Daily News

A daily newspaper is a publication that contains a variety of articles about events and people from around the world. It includes national news, local news, politics, sports and gossip. It also includes a comic section, classified ads and an opinion section. It is usually printed in broadsheet format and is often referred to as a tabloid. The most famous daily newspaper is the New York Times.

It was founded in 1919 and is one of the most widely circulated newspapers in the United States. It is currently owned by tronc and is based in New York City. The paper is known for its intense city news coverage, celebrity gossip and the latest in entertainment and sports. It is also known for its bold graphics and extensive use of photographs. The paper was one of the first to use a wire service for news photos, and it developed a staff of photographers.

Unlike the mercantile and political papers of earlier years that focused on specific elite groups, the penny papers that began to appear in the 1820s and 30s were cheaper than their rivals and sought a mass audience of middle and working class readers. Many were published for particular religious denominations, professions, or political causes like abolition and temperance.

In the 1920s, the Daily News found abundant subject matter, from political wrongdoing to social intrigue (like Wallis Simpson’s romance with King Edward VIII that led to his abdication). It was a self-proclaimed Republican newspaper, but by the mid-1960s, it had shifted toward moderate-to-liberal bias and was often contrasted with its right-wing competitor, the New York Post.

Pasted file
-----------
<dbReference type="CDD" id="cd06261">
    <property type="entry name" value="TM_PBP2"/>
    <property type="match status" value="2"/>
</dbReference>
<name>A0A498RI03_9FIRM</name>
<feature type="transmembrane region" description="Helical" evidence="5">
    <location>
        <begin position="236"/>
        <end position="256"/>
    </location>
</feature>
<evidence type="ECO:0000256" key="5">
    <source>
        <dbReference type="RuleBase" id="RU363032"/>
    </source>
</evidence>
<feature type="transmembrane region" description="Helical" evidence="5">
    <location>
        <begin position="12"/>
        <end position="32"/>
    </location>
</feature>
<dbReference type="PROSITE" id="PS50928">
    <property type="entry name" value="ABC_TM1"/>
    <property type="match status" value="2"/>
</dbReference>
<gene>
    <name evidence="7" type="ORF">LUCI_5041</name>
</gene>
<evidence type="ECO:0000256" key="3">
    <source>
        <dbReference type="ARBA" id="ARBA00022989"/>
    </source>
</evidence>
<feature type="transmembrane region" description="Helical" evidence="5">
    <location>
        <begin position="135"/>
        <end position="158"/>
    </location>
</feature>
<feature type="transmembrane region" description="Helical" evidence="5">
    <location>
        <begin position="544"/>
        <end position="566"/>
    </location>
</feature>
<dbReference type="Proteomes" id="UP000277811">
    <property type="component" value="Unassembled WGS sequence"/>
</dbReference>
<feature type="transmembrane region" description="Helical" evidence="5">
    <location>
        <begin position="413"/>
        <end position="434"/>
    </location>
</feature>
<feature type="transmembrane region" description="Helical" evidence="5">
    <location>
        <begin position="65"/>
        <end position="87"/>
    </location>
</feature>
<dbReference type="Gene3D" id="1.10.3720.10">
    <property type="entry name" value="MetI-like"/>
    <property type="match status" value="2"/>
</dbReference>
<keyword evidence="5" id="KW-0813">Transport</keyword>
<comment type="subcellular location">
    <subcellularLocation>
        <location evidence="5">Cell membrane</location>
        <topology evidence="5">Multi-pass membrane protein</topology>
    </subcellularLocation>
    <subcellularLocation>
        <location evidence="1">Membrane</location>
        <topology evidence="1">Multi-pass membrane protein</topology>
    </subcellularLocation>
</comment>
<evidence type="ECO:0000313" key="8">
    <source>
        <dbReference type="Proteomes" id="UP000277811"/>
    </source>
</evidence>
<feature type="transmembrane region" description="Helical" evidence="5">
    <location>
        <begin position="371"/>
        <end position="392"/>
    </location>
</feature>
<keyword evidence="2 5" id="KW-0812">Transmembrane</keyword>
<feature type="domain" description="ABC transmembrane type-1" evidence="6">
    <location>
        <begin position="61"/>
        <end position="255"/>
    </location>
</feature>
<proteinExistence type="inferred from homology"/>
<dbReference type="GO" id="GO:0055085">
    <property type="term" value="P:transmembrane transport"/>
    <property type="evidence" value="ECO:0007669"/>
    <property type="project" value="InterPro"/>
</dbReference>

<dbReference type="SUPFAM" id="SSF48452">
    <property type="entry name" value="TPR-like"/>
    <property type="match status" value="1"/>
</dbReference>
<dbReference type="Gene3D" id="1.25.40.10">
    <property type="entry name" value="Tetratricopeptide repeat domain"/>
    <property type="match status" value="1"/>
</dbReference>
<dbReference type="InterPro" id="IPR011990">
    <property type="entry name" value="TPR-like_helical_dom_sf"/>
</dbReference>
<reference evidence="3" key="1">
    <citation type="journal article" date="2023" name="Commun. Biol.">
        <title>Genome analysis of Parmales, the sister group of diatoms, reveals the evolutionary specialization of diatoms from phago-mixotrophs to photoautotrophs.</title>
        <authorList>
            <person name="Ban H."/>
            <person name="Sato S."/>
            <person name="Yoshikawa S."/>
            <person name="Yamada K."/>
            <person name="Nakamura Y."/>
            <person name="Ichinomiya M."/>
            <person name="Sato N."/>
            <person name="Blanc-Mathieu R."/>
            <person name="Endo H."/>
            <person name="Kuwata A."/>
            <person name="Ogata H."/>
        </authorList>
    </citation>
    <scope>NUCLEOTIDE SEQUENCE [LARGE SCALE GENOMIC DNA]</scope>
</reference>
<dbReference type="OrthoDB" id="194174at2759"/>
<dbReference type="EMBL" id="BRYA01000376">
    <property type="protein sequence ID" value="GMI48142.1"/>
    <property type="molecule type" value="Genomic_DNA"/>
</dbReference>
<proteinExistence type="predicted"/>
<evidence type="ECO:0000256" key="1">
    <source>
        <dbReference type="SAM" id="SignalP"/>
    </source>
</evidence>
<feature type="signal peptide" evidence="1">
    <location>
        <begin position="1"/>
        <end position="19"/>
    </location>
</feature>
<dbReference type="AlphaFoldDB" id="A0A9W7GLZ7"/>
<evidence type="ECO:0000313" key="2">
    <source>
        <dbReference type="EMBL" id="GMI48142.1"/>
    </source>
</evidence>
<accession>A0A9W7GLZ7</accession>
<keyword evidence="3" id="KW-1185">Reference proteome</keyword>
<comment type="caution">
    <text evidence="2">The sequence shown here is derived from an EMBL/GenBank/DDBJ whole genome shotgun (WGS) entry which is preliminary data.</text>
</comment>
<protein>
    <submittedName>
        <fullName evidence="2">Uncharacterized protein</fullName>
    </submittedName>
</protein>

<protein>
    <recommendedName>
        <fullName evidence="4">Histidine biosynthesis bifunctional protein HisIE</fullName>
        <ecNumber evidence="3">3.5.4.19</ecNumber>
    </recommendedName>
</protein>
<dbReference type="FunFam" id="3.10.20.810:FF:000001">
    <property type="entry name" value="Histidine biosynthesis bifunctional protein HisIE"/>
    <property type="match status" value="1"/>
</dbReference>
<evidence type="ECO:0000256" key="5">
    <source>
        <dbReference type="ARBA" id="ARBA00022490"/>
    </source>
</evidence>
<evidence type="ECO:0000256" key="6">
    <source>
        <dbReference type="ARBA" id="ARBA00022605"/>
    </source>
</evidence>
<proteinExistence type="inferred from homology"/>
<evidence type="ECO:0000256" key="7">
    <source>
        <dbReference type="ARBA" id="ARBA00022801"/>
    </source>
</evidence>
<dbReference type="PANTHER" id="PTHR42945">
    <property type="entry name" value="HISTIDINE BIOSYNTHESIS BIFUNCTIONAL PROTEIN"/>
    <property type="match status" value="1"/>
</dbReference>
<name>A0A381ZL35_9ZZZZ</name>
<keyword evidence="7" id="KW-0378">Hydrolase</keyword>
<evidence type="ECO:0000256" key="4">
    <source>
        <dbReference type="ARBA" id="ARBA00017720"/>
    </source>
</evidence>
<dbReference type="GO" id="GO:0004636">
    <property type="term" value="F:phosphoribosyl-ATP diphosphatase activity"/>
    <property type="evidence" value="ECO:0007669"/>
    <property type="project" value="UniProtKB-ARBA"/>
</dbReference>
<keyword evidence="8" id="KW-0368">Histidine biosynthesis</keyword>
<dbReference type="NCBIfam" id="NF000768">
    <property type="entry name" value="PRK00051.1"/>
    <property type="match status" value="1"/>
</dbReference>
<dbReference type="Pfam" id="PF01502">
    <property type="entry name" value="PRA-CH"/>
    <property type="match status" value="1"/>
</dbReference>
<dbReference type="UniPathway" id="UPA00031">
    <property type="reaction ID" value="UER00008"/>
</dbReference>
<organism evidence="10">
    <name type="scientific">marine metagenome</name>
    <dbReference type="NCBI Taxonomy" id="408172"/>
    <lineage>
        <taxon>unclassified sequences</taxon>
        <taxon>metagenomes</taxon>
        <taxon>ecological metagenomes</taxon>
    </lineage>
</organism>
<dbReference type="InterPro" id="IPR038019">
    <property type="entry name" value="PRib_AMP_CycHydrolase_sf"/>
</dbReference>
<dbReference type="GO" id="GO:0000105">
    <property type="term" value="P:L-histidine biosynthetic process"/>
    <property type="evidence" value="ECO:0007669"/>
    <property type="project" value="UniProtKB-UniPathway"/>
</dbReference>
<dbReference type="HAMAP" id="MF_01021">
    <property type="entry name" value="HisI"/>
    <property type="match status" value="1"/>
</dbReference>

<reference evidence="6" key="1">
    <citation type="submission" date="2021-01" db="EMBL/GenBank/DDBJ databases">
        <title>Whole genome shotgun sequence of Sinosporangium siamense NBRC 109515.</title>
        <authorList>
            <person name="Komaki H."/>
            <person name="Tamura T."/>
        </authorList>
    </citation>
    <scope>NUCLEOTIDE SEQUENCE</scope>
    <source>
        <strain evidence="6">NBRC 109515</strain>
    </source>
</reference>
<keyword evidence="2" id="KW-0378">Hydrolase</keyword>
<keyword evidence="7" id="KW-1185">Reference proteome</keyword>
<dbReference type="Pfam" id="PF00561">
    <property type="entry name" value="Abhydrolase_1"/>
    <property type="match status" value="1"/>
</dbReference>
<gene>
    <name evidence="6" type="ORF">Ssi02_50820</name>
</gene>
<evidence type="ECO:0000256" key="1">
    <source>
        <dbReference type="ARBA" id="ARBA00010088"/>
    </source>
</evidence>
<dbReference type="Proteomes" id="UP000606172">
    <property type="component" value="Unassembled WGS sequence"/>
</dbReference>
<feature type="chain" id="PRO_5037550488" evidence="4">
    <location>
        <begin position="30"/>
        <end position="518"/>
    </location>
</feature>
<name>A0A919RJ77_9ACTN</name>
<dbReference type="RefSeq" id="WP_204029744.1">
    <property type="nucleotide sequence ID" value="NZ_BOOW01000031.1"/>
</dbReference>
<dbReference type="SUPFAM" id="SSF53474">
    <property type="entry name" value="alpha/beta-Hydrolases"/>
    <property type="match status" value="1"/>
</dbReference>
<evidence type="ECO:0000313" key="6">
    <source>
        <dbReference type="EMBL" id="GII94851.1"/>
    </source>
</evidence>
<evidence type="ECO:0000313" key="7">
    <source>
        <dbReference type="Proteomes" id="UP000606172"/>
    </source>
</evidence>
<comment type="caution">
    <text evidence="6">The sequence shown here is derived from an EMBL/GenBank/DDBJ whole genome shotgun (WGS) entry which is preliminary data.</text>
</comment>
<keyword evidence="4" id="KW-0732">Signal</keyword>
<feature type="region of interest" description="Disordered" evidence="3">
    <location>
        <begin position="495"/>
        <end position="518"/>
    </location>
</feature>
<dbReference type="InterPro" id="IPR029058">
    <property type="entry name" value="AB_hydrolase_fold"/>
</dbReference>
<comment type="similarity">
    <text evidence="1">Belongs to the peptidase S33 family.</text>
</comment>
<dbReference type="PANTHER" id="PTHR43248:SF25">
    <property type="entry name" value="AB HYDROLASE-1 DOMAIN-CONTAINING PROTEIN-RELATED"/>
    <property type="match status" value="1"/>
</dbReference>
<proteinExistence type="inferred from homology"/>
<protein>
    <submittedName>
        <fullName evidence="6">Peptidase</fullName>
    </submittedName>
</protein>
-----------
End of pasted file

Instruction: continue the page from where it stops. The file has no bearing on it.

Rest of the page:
The News’s front page was dominated by headlines of major news stories, while the interior featured large photographs and detailed reporting. The paper was an early user of the Associated Press wire photo service and had a staff of journalists who made frequent visits to war zones. The News was also a pioneer in the use of sound recordings. Its 1928 story about the electrocution of Ruth Snyder, the first woman to be executed in the state of New York, was a sensation and prompted reforms to the electric chair. The newspaper’s subsequent headquarters at 450 West 33rd Street straddled the railroad tracks heading into Pennsylvania Station and was designed by John Mead Howells and Raymond Hood. It is now known as Manhattan West.

A brilliantly written, tremendously insightful book that examines the death of a small-town newspaper in southwestern Pennsylvania and offers hope for its resurrection. The book will be of interest to historians, journalists and ordinary citizens alike who care about the state of their country’s free media. Every Daily News Article includes comprehension and critical thinking questions, found below the article. In addition, “Background” and “Resources” are provided below the questions to help students better understand the news story. Subscribers receive a daily email with answers to the questions. Sign up for a free trial today! Copyright 2022 by The Daily News.